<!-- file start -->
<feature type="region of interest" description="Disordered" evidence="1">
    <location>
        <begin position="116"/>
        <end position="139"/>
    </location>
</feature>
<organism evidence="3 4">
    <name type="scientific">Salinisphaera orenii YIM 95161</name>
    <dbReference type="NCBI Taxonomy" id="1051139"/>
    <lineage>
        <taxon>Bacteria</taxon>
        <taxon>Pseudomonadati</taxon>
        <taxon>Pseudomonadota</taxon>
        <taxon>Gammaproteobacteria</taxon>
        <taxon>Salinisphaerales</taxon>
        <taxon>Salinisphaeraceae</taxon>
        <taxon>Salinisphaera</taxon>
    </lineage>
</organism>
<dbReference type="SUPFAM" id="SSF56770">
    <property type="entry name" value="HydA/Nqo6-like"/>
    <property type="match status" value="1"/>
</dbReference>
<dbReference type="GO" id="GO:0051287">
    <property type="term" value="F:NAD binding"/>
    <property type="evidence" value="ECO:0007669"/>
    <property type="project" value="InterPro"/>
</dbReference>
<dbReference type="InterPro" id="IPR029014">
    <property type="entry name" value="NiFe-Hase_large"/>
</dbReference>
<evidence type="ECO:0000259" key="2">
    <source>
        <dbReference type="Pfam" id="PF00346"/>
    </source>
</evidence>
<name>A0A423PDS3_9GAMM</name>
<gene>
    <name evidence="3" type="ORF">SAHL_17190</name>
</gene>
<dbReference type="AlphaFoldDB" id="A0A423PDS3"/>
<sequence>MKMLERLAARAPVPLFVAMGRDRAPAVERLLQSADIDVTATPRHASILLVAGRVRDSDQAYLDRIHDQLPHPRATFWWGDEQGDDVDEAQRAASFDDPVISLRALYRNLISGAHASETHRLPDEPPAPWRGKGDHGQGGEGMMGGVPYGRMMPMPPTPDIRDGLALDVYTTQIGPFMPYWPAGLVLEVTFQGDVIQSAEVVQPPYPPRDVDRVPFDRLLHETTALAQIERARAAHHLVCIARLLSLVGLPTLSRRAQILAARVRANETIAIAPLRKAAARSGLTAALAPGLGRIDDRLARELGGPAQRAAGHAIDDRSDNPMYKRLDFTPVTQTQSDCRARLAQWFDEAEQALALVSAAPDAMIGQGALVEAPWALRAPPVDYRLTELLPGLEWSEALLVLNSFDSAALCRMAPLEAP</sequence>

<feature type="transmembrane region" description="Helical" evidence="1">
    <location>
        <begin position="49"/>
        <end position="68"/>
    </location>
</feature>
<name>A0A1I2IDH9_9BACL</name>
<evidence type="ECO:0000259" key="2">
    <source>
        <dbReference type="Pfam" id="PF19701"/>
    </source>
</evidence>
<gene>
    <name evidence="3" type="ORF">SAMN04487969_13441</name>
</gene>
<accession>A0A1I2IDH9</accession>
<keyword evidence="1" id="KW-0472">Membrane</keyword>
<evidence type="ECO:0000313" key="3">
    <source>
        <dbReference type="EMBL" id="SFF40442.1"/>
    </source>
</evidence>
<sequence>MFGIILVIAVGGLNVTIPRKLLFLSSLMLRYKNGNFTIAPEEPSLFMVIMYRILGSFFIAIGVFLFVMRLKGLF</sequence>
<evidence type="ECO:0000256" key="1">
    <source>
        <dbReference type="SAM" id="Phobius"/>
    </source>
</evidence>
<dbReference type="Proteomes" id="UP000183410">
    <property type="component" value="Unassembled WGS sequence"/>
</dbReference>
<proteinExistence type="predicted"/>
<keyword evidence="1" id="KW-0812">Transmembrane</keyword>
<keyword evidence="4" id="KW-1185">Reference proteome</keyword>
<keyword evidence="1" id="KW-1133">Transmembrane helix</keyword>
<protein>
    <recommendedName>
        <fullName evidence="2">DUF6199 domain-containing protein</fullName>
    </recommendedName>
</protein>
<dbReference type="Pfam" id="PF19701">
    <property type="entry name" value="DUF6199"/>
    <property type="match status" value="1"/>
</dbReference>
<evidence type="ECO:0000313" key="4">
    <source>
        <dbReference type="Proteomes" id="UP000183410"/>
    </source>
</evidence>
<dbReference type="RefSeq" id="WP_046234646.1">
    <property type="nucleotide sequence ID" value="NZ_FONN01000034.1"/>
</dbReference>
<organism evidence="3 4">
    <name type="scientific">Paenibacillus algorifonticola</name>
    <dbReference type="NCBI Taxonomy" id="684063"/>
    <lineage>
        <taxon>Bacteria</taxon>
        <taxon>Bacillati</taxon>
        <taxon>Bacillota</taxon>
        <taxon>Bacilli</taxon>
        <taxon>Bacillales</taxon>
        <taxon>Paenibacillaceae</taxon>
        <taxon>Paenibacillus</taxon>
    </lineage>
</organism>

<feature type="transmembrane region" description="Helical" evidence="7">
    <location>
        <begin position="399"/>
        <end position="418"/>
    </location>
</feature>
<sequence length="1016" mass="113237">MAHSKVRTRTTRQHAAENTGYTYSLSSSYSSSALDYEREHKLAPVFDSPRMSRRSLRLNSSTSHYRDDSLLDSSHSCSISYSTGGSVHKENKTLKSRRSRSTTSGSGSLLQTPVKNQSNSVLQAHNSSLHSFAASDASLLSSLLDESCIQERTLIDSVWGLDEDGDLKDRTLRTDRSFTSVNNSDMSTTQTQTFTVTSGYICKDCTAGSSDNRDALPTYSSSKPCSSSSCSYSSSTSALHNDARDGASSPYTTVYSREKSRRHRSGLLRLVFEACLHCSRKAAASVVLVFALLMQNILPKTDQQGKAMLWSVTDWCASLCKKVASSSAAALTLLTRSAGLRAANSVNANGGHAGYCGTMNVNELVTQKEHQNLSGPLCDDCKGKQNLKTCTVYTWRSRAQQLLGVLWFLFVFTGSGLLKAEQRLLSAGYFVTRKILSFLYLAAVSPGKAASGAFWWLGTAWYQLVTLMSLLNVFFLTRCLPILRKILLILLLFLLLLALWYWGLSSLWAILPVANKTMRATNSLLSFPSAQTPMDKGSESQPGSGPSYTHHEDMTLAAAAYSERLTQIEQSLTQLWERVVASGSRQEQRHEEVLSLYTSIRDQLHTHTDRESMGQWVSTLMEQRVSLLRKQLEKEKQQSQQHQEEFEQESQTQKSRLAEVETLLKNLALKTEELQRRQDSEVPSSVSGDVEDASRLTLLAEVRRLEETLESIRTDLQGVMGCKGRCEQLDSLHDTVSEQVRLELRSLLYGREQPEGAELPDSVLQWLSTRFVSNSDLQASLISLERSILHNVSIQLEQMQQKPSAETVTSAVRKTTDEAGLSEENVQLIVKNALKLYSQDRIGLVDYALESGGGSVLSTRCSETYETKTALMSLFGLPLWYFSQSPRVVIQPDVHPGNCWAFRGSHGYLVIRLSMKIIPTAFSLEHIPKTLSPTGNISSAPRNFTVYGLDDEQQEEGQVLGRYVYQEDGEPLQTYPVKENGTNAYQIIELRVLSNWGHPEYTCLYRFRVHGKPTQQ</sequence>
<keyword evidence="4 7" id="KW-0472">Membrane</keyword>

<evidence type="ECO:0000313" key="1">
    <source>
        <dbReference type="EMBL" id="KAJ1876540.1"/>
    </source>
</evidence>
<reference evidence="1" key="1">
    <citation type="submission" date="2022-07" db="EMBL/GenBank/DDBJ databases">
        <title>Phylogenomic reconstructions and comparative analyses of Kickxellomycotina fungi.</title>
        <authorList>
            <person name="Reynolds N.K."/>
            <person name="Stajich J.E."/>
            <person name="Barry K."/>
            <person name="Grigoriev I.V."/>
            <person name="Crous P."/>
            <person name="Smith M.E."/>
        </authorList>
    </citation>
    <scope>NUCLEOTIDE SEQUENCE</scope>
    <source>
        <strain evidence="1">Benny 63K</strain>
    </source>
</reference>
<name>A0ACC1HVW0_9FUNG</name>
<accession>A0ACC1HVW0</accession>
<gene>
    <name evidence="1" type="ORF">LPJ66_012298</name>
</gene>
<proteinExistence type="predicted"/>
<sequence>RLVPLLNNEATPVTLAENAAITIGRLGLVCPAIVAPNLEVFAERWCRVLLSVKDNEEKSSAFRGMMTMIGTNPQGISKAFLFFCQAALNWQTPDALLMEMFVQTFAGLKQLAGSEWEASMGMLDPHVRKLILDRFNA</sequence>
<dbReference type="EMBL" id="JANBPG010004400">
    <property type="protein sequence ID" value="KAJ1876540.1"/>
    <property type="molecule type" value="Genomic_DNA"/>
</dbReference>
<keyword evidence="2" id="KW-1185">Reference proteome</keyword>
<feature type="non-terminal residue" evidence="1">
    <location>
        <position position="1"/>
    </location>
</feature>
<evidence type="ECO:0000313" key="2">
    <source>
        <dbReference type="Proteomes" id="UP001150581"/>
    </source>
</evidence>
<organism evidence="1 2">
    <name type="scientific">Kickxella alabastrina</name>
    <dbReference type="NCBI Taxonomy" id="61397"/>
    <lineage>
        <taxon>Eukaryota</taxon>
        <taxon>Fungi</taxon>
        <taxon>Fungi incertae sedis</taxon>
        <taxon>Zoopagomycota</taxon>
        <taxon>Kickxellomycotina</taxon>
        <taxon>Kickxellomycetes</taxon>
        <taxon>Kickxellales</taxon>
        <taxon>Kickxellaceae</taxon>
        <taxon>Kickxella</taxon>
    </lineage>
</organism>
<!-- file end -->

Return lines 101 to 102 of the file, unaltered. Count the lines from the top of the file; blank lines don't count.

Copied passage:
        <taxon>Bacillota</taxon>
        <taxon>Bacilli</taxon>